Nihonmatsu Junior High School Student Visit (2018)

  • Laying flowers in front of Professor Asakawa’s headstone
  • The Nihonmatsu Delegation stand with Professor Asakawa's headstone
  • At the Sterling Memorial Library Nave
  • Inside the East Asia Library
  • Looking at some of the original writings of Professor Asakawa
  • At the Women's Table in front of Sterling Memorial Library
  • Looking at the Gutenberg Bible on display at the Beinecke Rare Book & Manuscript Library
  • At the Asakawa Garden in Killingworth Courtyard, Saybrook College
  • Lunch at the Pauli Murray College Fellows Lounge
  • Professor Frances Rosenbluth addresses the Nihonmatsu Delegation
August 1, 2018

On July 31st, 2018, the Council on East Asian Studies had the pleasure of hosting ten junior high school students from Nihonmatsu, Japan. Coordinated by the City of Nihonmatsu’s Board of Education, two students from five junior high schools in Nihonmatsu are invited each year to take part in a pilgrimage to the United States to honor the memory of Professor Asakawa Kan’ichi.  This year, the Council was also happy to receive Mr. Manabu Tanno, Superintendent of Education, and Jun Nagasawa, a member of the Board of Education and teacher.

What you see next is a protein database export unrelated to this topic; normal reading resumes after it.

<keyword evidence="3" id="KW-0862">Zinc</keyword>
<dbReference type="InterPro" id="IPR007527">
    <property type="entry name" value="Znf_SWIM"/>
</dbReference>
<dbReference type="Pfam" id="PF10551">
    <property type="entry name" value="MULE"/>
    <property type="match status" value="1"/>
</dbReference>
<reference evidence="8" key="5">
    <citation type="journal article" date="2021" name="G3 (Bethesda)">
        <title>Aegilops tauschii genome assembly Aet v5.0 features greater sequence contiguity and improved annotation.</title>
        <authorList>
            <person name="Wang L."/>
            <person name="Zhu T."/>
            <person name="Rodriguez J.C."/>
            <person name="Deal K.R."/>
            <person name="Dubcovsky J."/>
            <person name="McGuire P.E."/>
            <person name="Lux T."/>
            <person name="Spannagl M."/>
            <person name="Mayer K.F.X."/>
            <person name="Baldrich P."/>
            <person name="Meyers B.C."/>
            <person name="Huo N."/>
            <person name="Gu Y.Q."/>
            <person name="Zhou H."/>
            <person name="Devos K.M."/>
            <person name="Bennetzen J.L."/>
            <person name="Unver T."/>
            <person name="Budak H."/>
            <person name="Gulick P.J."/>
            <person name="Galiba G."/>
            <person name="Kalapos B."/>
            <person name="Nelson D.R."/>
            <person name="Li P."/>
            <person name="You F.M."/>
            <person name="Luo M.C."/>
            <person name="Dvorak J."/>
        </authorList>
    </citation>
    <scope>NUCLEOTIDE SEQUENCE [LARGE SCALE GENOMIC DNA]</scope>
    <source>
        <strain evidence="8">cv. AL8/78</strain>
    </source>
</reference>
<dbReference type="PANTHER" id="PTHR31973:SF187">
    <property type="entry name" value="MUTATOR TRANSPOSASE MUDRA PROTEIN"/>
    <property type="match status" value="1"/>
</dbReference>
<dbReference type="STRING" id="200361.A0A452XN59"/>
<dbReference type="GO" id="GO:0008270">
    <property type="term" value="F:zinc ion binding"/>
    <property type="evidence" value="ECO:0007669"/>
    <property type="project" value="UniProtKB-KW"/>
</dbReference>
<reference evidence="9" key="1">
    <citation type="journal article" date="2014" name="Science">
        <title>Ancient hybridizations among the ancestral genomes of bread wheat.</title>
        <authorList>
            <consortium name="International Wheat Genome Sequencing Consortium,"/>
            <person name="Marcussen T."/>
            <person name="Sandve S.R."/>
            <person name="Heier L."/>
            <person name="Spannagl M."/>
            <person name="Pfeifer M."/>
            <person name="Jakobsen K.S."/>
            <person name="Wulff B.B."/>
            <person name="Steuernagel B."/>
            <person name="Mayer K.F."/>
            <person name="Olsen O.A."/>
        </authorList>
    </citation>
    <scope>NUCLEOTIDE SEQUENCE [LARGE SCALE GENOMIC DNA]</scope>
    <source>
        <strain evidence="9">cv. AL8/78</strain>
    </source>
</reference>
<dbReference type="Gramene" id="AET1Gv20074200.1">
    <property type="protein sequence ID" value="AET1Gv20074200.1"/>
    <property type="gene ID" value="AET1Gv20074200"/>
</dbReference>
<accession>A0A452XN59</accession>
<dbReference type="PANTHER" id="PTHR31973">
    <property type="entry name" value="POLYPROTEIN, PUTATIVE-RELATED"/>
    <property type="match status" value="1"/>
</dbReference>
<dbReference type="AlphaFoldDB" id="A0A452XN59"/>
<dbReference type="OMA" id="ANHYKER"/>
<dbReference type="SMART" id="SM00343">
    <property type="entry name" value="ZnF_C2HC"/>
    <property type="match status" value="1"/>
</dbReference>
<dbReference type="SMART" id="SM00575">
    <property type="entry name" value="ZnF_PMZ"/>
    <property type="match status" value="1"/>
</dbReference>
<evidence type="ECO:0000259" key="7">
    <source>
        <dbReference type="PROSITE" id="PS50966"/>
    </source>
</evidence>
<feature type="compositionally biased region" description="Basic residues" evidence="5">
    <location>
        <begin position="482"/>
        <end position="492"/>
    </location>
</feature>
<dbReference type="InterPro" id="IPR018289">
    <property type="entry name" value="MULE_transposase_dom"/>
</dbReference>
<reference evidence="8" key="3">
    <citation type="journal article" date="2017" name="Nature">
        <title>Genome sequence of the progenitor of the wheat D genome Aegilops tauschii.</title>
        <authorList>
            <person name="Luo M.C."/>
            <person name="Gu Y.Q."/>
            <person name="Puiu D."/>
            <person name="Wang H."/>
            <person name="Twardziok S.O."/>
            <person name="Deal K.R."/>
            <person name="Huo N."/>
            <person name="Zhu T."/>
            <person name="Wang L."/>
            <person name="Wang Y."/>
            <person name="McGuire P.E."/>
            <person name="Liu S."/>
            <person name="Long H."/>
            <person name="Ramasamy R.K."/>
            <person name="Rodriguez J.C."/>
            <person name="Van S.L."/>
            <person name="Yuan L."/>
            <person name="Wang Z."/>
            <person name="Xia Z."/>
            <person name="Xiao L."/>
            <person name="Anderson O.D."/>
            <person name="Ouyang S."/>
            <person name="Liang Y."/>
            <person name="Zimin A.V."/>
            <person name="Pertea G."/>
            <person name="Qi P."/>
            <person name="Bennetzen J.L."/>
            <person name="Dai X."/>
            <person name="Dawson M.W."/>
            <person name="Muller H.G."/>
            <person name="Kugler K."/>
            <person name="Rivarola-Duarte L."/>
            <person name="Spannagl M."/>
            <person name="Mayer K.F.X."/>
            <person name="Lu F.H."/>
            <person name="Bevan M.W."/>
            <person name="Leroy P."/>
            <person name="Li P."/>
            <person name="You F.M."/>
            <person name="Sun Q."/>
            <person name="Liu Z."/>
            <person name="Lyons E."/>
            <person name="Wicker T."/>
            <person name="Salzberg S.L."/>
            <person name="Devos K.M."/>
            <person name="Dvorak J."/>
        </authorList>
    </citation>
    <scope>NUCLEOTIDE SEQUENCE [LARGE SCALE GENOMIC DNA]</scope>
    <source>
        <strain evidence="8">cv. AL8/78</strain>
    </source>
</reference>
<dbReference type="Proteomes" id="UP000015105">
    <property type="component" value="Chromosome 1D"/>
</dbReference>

Professor Asakawa, a native of Nihonmatsu, was an academic, author, historian, librarian, curator and peace advocate who became the first Japanese-born scholar to receive a professorship at a major American university.  He taught at Yale University from 1907 to 1942, served as curator of the East Asian Collection at the Yale University Library from 1907 to 1948, and built the foundation for Japanese research collections at both Yale and the Library of Congress. (For more information about Professor Asakawa, please click here.)

The students began their visit by paying their respects to Professor Asakawa, laying flowers on his grave. They then had a full tour of the East Asia Library and the Beinecke Rare Book and Manuscript Library, and were given the opportunity to see for themselves some of the Professor’s original writings.  The group then visited the Asakawa Garden located in the Killingworth Courtyard in Saybrook College, and ended the tour with a sushi lunch at the Pauli Murray College Fellows Lounge.

We are always happy to receive our friends from Nihonmatsu, and we look forward to seeing them again next year!